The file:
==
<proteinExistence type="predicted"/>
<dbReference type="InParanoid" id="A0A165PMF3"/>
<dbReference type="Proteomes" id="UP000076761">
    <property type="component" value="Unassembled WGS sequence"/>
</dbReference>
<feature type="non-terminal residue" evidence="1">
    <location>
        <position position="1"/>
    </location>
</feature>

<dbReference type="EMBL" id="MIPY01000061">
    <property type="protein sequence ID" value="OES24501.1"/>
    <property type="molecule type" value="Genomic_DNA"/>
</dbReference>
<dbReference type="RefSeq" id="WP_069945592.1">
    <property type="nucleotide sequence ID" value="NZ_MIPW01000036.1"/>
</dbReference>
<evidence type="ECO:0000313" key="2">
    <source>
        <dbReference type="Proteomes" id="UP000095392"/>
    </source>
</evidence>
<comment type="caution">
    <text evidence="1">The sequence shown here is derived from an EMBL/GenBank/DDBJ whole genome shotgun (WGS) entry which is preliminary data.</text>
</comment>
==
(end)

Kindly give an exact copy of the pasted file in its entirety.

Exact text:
<proteinExistence type="predicted"/>
<dbReference type="InParanoid" id="A0A165PMF3"/>
<dbReference type="Proteomes" id="UP000076761">
    <property type="component" value="Unassembled WGS sequence"/>
</dbReference>
<feature type="non-terminal residue" evidence="1">
    <location>
        <position position="1"/>
    </location>
</feature>

<dbReference type="EMBL" id="MIPY01000061">
    <property type="protein sequence ID" value="OES24501.1"/>
    <property type="molecule type" value="Genomic_DNA"/>
</dbReference>
<dbReference type="RefSeq" id="WP_069945592.1">
    <property type="nucleotide sequence ID" value="NZ_MIPW01000036.1"/>
</dbReference>
<evidence type="ECO:0000313" key="2">
    <source>
        <dbReference type="Proteomes" id="UP000095392"/>
    </source>
</evidence>
<comment type="caution">
    <text evidence="1">The sequence shown here is derived from an EMBL/GenBank/DDBJ whole genome shotgun (WGS) entry which is preliminary data.</text>
</comment>